"Barton, I swear to you..." Hervé began, but was interrupted as the terrified cry rang out from somewhere behind them. Trowa dropped him roughly, causing Hervé to fall to the floor, and started towards the source of the sound.
"Barton, you get out of here. Get out of here now! You have no right to invade my home like this. Who do you think you are?" Hervé’s voice rose in pitch, taking on a slightly hysterical tone as Trowa ignored him and continued his search. He was listening closely for the cry, which was coming more steadily and loudly, telling him that he was getting closer. He paused at the bottom of a set of stairs, starting up the flight when the sound, now more of a frightened scream, prompted him upwards.
Hervé was still following behind him, cursing and shouting at him to leave. A hand grabbed at the back of Trowa’s shirt, trying to make him stop, but he shook it off, using one hand to push the older man away from him. Hervé cried out as he almost fell down the stairs at the force of Trowa’s shove.
"God damn you, Barton, you can’t do this! I’ll have you thrown off the bench for this! Barton!!"
Hervé tried to grab Trowa again as he reached for the handle of a door from behind which came another plaintive moan. This was definitely it, he determined. Hervé, not a small man himself, fell on Trowa with his entire weight, trying to bear the younger man to the floor. But Trowa aimed backwards and planted a well-placed elbow in the other man’s gut. As Hervé fell to his knees, completely winded, Trowa opened the door to what he discovered was a bedroom. And what he saw made him thankful that he hadn’t eaten that day as his empty stomach threatened to expel all contents.
"My God," Trowa whispered, unable to believe his eyes.
Lying on her stomach in the middle of the King-sized bed was a girl, who couldn’t be more than eleven years of age. She was rather pretty, with shoulder-length black hair, and large, blue, doe eyes. She was completely naked save for the gag in her mouth, the black dog collar around her thin neck, and the complicated system of ropes that held her trapped with her hands tied together at the small of her back. The girl stared at him, her wide eyes expressing a mixture of fear and an almost frantic hope.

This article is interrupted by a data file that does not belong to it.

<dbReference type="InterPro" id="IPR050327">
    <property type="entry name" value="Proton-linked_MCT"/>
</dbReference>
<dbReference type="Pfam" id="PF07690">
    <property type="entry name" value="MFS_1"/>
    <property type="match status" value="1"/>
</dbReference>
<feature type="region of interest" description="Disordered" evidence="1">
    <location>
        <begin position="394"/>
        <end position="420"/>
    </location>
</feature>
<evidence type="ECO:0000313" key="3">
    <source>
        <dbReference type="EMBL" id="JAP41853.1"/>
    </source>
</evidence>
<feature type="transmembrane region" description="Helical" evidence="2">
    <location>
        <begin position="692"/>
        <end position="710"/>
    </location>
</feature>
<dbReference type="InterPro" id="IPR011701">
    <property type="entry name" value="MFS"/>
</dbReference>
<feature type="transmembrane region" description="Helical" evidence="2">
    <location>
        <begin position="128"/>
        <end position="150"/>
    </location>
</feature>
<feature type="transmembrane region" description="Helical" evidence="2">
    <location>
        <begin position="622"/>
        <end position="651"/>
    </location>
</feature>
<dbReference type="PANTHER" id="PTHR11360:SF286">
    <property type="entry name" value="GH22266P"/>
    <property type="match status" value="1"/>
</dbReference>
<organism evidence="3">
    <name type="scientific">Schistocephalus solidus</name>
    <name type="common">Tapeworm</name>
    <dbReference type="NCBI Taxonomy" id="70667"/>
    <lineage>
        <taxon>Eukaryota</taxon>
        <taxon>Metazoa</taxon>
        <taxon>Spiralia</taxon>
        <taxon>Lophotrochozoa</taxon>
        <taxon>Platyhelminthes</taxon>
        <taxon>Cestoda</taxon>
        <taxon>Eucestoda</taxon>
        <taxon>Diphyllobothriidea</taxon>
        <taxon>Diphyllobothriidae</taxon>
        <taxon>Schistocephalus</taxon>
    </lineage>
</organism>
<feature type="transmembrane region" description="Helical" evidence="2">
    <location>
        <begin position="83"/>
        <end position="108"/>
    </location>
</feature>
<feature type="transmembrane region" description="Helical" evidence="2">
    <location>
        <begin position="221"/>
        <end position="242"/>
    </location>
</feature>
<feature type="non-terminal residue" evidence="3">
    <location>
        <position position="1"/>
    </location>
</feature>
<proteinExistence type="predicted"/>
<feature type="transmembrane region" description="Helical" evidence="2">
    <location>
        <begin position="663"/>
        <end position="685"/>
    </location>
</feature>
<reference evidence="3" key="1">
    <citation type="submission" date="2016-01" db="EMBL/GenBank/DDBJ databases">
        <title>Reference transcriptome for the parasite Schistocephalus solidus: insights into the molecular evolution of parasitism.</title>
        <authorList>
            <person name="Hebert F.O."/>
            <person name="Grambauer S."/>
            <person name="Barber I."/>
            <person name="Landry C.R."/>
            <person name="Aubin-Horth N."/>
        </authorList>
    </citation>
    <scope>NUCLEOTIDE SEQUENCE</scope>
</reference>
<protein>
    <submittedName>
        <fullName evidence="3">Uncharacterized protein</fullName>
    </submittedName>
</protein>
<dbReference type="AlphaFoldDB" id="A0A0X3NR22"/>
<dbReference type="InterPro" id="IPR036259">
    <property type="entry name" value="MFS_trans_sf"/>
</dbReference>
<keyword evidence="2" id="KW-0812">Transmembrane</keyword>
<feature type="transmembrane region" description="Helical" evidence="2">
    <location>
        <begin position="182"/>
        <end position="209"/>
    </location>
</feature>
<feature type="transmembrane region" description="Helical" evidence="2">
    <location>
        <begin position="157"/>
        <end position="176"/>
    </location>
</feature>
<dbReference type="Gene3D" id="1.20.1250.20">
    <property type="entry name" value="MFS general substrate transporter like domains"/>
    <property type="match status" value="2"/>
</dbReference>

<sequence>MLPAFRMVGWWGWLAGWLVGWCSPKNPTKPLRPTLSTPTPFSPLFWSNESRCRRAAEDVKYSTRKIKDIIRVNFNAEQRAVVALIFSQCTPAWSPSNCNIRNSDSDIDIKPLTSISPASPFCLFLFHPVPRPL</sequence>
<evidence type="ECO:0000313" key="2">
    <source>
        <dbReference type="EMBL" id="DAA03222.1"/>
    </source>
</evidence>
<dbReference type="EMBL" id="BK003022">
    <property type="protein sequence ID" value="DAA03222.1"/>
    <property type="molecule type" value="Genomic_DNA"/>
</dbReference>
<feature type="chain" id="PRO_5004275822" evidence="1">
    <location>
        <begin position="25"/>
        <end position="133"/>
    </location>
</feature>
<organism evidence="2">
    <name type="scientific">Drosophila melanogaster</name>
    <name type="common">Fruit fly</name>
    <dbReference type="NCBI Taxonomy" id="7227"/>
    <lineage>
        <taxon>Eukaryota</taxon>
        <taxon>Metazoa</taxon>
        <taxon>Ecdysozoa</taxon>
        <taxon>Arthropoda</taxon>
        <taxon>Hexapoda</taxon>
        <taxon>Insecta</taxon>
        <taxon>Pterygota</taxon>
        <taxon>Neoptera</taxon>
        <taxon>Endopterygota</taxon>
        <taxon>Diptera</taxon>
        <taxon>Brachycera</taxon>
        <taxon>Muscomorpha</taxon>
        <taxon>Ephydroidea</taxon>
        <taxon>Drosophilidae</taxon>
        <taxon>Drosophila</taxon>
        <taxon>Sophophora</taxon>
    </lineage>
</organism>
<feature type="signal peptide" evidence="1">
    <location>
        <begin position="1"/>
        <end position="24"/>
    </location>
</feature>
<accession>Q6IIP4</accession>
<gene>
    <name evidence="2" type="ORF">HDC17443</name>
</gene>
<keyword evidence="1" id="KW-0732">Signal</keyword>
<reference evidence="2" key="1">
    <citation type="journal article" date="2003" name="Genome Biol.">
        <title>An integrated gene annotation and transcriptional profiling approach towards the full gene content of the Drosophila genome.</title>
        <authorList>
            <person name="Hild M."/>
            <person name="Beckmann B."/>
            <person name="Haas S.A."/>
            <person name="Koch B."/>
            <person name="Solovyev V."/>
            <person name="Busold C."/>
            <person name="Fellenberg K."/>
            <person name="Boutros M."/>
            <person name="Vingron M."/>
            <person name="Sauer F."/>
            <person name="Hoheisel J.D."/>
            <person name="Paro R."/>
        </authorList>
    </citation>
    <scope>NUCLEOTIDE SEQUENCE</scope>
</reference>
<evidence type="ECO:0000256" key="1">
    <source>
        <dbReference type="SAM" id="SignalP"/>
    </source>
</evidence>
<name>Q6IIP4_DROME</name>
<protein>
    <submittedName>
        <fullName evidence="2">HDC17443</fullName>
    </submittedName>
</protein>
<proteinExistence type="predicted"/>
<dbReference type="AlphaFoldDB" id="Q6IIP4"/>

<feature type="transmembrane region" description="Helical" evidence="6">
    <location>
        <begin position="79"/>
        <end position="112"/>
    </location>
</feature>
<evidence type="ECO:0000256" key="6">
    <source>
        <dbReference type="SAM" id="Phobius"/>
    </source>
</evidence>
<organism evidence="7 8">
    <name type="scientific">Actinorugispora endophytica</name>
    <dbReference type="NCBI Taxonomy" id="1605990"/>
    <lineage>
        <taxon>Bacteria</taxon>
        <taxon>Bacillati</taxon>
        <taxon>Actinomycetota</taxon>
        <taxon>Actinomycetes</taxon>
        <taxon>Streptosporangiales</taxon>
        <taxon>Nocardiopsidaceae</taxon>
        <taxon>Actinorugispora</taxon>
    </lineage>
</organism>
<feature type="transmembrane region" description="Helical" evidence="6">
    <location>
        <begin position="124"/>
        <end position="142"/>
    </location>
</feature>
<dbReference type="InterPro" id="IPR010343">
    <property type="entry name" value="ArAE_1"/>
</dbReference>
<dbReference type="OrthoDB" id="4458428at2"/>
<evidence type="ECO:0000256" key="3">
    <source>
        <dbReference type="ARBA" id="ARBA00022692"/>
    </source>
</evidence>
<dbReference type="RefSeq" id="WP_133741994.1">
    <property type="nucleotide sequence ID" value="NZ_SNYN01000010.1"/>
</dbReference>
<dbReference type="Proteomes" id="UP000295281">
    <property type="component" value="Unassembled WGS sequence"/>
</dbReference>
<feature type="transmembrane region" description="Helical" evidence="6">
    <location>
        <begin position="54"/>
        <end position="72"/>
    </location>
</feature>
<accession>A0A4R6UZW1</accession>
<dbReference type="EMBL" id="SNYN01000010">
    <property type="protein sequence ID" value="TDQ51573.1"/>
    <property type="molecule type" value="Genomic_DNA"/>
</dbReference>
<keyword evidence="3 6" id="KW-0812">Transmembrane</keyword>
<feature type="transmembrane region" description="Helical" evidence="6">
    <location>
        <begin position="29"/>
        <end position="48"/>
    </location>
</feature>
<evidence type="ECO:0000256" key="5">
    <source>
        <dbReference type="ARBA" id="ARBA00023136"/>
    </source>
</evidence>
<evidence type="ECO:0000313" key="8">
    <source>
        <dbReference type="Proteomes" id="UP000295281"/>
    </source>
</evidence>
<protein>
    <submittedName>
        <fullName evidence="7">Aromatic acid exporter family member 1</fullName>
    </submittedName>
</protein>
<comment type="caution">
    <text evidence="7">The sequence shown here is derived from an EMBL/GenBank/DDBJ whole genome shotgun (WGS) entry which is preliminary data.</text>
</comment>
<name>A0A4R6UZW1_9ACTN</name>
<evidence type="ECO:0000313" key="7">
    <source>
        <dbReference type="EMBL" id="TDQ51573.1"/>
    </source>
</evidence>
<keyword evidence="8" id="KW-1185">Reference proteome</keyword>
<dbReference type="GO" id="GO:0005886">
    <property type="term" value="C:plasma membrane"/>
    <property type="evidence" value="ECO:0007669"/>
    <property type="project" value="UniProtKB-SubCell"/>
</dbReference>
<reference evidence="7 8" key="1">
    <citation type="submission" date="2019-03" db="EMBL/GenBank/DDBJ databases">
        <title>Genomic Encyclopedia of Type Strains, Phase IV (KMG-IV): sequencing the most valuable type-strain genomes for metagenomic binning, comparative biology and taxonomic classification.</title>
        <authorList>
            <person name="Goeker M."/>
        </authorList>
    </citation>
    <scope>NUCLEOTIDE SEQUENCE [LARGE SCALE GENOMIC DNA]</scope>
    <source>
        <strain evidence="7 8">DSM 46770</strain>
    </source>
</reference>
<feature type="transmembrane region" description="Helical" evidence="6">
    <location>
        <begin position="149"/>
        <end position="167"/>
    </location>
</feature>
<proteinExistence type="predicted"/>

Tears streamed down her cheeks, dampening the white cloth of the handkerchief tied across her mouth. Her skin was as pale as the gag, although her buttocks glowed a dull red as though they had been recently subjected to repeated blows. Trowa’s suspicions were horridly confirmed as he caught sight of a large, vicious-looking paddle lying next to her prone form.
Trowa swallowed down his nausea and took a step towards the frightened girl. He held out a reassuring hand as she whimpered and wriggled her body in an attempt to retreat from him.
"It’s okay, sweetheart. I’m not going to hurt you. I promise." He smiled gently at her. That along with his calm voice reached through her terror and she stopped trying to get away. She closed her eyes as Trowa reached over her, but opened them a moment later when she felt her gag being removed.
"What’s your name?" he asked softly.
"S-Sasha," she whispered. The word was barely clear as her small body trembled with quiet, hysterical sobs. Trowa studied the ropes quickly, trying to control his rising temper as he tried to figure out how he was going to remove them. He could feel Hervé’s presence behind him as the older man stood there in frozen shock. Trowa had to force himself to keep him mind on his task rather than turn around and throttle the pervert to death.